Monitoring the endangered rock wren within the alpine basins of the Makarora catchment

Focused on two alpine study sites; the Crucible Basin within the Siberia Valley and the Upper Lucidus/Castalia Basin within the north branch of the Wilkin Valley with extension into adjacent basins. Rock wren monitoring transects defined and surveyed initially for both sites during 2017/2018. The results of this survey work guided deployment of alpine invasive mammal traps and subsequent installation of Celium remote trap monitoring technology to improve predator control trap servicing efficiency and provide additional information on predator movements (first image above shows a male rock wren in moult, note abraided wing and tail feathers).

Following ABT’s initial rock wren monitoring transect surveys undertaken during summer 2017/2018 and observations during 2018/2019 breeding season ABT have now commenced colour banding of individual birds.

A newly colour banded rock wren at Lake Crucible

This bird monitoring method helps to identify individual birds, confirm rock wren territories and provide information on dispersal and survival of post-breeding juveniles whilst providing an indicator of predator control success. We can also learn about moult strategies for this unique alpine passerine.

Ornithologist Rachel Hufton taking morphological measurements during rock wren colour banding

Specialist mist nets are errected within know breeding territories and a audible lure is used to encourage individuals into the net. The mist net shelves are kept low as rock wren flight is limited and birds often forage close to the ground on terrestrial insects (spiders, moths, beetles and flies) and berries from low growing plants such as Muehlenbeckia axillaris (below).

Succulent fruits of Muehlenbeckia axillaris. Several rock wren have been noted foraging from this plant during February within the Crucible basin.

All birds are carefully extracted from mist nets by a NZNBBS certified bird bander. Three colour bands (two on the right leg, one on the left) are carefuly applied, biometric measurements taken and any observations on moult or body condition are recorded.

A mist net (9m) located within suitable rock wren habitat.

A combination of adult and juvenile birds have been banded during the 2019/2020 season. Images below show an adult male with a prominant supercilium and a weight of 14.6g. This bird appears to have gone through post-breeding moult (moulting is the periodic replacement of feathers by shedding old ones whilst producing new ones).

Male rock wren post- breeding moult (March 2020).
Rear of male rock wren showing new primaries and tail feathers.

 

 

 

 

 

 

 

 

This monitoring work provides addition information on rock wren in an area which has not previously been investigated at this level, complementary to existing study sites such as in Fiordland, and Haast, contributing to overall knowledge to promote effective future conservation management for this nationally endangered species. We look forward to further progressing rock wren monitoring during the next breeding season 2020/2021.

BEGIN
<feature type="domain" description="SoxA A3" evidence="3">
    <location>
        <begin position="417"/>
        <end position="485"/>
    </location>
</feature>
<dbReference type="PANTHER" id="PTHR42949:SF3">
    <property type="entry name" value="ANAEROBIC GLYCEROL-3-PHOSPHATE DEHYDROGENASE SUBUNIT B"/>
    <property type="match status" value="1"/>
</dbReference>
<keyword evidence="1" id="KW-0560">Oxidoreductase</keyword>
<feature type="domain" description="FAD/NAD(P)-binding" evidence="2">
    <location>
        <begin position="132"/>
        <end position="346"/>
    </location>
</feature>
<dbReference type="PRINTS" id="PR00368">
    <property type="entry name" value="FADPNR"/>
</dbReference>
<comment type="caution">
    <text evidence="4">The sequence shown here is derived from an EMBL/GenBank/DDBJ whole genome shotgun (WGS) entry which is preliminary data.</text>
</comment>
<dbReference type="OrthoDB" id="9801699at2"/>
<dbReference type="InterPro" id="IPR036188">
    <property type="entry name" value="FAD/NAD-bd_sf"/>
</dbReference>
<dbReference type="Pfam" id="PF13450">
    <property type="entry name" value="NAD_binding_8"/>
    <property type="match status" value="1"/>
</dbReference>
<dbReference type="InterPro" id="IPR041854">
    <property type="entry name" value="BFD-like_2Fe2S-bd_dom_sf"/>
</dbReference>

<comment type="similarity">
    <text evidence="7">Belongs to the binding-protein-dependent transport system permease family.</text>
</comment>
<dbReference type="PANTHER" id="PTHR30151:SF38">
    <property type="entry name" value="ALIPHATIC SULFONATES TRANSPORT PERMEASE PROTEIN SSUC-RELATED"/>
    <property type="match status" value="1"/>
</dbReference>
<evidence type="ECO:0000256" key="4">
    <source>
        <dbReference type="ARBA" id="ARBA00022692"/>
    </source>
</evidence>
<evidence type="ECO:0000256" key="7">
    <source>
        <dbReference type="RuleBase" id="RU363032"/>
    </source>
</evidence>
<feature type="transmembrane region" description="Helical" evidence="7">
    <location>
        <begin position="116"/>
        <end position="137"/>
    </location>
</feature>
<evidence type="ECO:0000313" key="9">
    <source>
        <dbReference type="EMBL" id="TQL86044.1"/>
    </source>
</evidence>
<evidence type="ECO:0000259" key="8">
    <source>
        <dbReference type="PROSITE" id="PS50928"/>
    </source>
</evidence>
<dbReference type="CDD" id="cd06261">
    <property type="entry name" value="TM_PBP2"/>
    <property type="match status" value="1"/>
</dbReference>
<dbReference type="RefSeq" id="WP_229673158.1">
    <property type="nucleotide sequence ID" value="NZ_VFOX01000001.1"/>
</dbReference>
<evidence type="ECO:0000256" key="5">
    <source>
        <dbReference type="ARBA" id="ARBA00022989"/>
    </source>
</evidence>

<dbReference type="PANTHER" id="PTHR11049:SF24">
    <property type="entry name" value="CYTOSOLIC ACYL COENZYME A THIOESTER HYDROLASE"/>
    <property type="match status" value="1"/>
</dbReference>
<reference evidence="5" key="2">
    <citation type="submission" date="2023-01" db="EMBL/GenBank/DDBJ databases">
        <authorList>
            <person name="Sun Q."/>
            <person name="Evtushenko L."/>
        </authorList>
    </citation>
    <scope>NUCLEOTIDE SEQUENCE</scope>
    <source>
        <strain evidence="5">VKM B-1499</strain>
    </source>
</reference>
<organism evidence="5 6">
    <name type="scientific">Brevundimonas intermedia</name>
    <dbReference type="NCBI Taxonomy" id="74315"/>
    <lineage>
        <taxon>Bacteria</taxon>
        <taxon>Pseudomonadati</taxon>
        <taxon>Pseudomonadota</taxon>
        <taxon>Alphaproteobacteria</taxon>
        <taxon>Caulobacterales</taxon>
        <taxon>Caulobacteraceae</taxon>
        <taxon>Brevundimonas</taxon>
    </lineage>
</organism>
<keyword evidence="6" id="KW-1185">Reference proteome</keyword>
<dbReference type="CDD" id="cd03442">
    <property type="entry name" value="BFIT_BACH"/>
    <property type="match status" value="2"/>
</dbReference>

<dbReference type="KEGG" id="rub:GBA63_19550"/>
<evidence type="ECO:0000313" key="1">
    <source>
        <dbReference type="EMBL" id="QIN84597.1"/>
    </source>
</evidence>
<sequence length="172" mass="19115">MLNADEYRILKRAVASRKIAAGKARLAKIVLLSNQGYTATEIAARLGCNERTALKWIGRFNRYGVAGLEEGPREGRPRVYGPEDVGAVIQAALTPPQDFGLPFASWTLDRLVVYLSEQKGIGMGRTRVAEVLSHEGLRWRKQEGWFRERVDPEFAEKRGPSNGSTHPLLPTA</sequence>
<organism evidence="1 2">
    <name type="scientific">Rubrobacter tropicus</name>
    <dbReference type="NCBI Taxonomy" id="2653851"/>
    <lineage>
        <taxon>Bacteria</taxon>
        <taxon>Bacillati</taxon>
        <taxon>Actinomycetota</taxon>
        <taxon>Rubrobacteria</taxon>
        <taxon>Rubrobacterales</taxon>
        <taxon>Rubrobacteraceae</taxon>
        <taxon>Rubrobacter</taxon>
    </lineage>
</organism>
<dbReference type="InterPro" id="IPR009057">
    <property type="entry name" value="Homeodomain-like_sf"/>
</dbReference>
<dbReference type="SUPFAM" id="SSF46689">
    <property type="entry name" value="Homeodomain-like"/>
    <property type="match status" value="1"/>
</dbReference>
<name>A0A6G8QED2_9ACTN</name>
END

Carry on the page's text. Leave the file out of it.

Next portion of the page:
Rachel Hufton
The Crucible basin, one of the Makarora catchment alpine study site for the endangered rock wren. During December a haze of ash and dust from the Australian bush fires could be seen on the top of the lake.

ABT’s rock wren protection and restoration programme forms part of a broader threatened species project for the Makarora Catchment from “ridge to river” and is complementary to the Department of Conservation Predator Control Plan for Makarora as referenced within ABT’s Community Agreement and in accordance with NZ Biodiversity Strategy i.e. to maintain and restore viable populations of all indigenous species across their natural range and maintainance of their genetic diversity.

With thanks to: Otago Regional Council, Perpetual Guardians Ltd, DOC Community Fund, Otago Community Trust, Backcountry Helicopters, Southern Alps Air and all amazing volunteers.

References:

Aspiring Biodiversity Trust (2018). Rock wren protection and enhancement programme. Helping protect and restore Makarora catchment threatened species.

Heath, S M 1989 The breeding biology of the rock wren, Xenicus gilviventris in the Murchison Mountains,
Fiordland National Park, South Island, New Zealand Otago University

Melville, D S (2013 reprint). Moult in birds. British Trust for Ornithology. Guide 19.

Melville, D S (2011). NZNBBS Bird Banders Manual. DOC, Wellington.

Weston, K A, O’Donnell C F J, van Dam-Bates P, Monks J M (2018). Control of invasive predators improves breeding success of an endangered alpine passerine. International Journal of Avian Science. Vol 160, Issue 4.

McNab, B K, Weston, KA (2020). The energetics of the New Zealand rockwren (Xenicus gilviventris): could a passerine hibernate? Journal of Experimental Biology 2020.

Spring in the Makarora Catchment – From Ridge to River

Coffee break at Jumboland airstrip (the Coru Lounge)

With this seasons work programme in full swing, spring 2019 marks the installation of ABT’s upper river predator control for whio or blue duck (Hymenolaimus malacorhynchos) protection within the Siberia Valley and the Wilkin Valley. This follows previous walkover survey work with the aid of a protected species dog specifically trained in the detection of whio; New Zealand’s ancient waterfowl species, an important part of Makarora’s indigenous taonga.